Love makes the difference PDF Print E-mail
Sunday, 08 July 2018 16:13

REFLECTION

THE use of our senses and all our other human powers and faculties depends on the motive and spirit that drives them. Their quality and ultimate purpose will also depend on the same motive and spirit.

If we would just be motivated by worldly values, then most likely we can only discern what is effective and beneficial in the persons, things and situations around us in terms of convenience, practicality, profitability, popularity, etc., and hardly anything beyond.

If we are only or mainly interested, for example, in earthly or physical beauty, then we can only appreciate colors, shapes and feels that are pleasant to our eyes and to the other senses and human faculties we have.

Our senses and human faculties are tools and instruments at best, and they need to be guided and animated properly. They actually just cannot be left on their own, or left to their own devices, so to speak, mainly at the mercy of biological, physical, chemical laws, or some social, political, economic, cultural and historical trends and conditionings.

Given our innate dignity as persons and children of God, our senses and faculties need to be animated by the spirit of God no less. And this can only mean that they have to be guided and driven, in the end and always, by the theological gifts of faith, hope and charity. We are not merely animals guided by instincts alone.

In this way, our senses and human faculties would not get stuck in the level of the sensible and the intelligible, but would help us in our entering into the spiritual and supernatural aspects of our life. We are meant for this kind of life because of our rational nature that is spiritual in character and therefore ought to be animated by the supernatural spirit of God.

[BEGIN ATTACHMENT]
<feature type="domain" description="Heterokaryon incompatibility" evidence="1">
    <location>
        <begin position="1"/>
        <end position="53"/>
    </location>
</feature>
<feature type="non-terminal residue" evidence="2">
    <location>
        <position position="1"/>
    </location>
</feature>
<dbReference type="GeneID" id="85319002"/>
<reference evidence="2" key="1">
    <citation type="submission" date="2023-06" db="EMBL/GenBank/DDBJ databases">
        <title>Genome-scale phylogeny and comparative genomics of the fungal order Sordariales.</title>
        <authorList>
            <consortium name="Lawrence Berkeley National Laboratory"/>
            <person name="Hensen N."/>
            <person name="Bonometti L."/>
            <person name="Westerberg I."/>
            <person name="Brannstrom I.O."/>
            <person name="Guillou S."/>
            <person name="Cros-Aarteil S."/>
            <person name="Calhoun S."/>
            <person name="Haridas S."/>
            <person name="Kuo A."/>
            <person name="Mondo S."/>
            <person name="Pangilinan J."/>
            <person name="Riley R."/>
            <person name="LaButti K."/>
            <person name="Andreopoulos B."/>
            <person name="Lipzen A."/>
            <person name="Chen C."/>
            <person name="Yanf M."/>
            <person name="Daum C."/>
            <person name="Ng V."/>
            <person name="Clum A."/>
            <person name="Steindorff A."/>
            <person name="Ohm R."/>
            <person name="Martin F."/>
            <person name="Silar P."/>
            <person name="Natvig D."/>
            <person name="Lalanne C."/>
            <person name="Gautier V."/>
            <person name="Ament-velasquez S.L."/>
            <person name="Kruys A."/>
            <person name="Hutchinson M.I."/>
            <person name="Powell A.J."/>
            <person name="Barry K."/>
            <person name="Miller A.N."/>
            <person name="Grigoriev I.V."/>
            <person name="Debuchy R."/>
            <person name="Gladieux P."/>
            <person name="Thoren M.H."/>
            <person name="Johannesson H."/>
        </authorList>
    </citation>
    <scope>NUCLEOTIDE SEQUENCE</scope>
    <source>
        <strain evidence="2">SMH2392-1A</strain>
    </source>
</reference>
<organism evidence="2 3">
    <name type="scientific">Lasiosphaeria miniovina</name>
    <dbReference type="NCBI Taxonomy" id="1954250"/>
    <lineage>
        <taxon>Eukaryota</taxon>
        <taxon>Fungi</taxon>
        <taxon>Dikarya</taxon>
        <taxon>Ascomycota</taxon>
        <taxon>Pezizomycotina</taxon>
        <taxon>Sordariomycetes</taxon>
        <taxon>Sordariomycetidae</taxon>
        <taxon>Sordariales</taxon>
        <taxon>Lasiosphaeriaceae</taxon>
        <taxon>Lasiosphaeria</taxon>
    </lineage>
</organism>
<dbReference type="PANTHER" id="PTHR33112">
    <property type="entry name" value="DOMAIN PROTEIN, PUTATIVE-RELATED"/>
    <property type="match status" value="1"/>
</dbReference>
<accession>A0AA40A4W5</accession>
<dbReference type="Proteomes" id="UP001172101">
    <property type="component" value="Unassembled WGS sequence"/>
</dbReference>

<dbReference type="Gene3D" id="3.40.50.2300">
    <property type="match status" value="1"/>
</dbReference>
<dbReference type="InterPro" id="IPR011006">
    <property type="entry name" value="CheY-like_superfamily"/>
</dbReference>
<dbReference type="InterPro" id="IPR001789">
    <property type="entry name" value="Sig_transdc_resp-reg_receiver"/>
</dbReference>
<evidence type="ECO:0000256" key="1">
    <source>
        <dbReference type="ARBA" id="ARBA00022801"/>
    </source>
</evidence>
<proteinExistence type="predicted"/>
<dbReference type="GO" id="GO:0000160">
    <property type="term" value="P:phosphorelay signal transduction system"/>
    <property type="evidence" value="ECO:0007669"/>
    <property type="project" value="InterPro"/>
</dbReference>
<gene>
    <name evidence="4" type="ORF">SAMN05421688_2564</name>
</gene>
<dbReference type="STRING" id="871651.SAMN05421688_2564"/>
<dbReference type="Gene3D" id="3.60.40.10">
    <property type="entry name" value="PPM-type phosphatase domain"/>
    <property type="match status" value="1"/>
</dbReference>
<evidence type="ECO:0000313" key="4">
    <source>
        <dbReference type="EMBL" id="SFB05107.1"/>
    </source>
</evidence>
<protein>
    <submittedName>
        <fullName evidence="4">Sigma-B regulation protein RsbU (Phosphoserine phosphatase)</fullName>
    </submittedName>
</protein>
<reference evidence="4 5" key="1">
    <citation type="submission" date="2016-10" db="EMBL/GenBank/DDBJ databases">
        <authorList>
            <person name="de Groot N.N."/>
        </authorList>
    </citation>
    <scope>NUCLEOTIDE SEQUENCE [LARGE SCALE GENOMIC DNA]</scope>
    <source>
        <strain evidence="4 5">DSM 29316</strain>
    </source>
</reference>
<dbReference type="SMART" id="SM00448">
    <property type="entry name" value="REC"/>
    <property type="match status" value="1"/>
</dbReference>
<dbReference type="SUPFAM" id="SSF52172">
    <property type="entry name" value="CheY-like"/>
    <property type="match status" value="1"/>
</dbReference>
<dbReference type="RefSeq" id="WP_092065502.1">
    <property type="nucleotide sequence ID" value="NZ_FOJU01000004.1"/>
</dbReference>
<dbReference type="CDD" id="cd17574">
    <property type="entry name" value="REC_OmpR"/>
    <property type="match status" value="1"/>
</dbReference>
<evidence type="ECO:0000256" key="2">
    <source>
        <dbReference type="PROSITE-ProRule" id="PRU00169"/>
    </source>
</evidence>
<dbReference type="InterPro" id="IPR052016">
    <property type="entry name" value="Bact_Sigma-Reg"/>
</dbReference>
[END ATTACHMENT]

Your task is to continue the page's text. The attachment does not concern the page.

If we are driven by faith, hope and charity, we, for example, would get to see and look at persons, things and events differently. We would not be confined only to appearances and feelings.

We would look at things with a higher and nobler purpose and get to see more than shape, color and size. We would get to see love, even if things involve suffering. In fact, suffering becomes a clear touchstone of love. As one love song would put it, “I’ll be looking at the moon / but I’ll be seeing you.” That’s the difference love makes.

This point about love, the real love that comes from God, making a difference in our life is important and urgently needed for us to learn nowadays. And that’s simply because we cannot deny that at the moment we are simply wallowing on shallow, passing and ephemeral realities, offering us no stability and pledge of eternal life and happiness that our heart actually is yearning for.

Even if things now look exciting and absorbing, they are only passing realities. They don’t last. Sooner or later, we would get bored by them, and boredom is a clear sign of the absence of love. With regard to this, St. Paul already warned us that we who “use the things of this world should not be dependent on them, for this world in its present form is passing away.” (1 Cor 7,31)

In fact, the more exciting and absorbing they are, the more wary we should be and more determined to keep our senses and faculties on the right foundation and orientation.

That’s the reason why Christ told us very clearly that if we want to follow him, we need to deny ourselves and carry the cross. (cfr Mt 16,24) There’s no other formula in life that is proper for us to follow.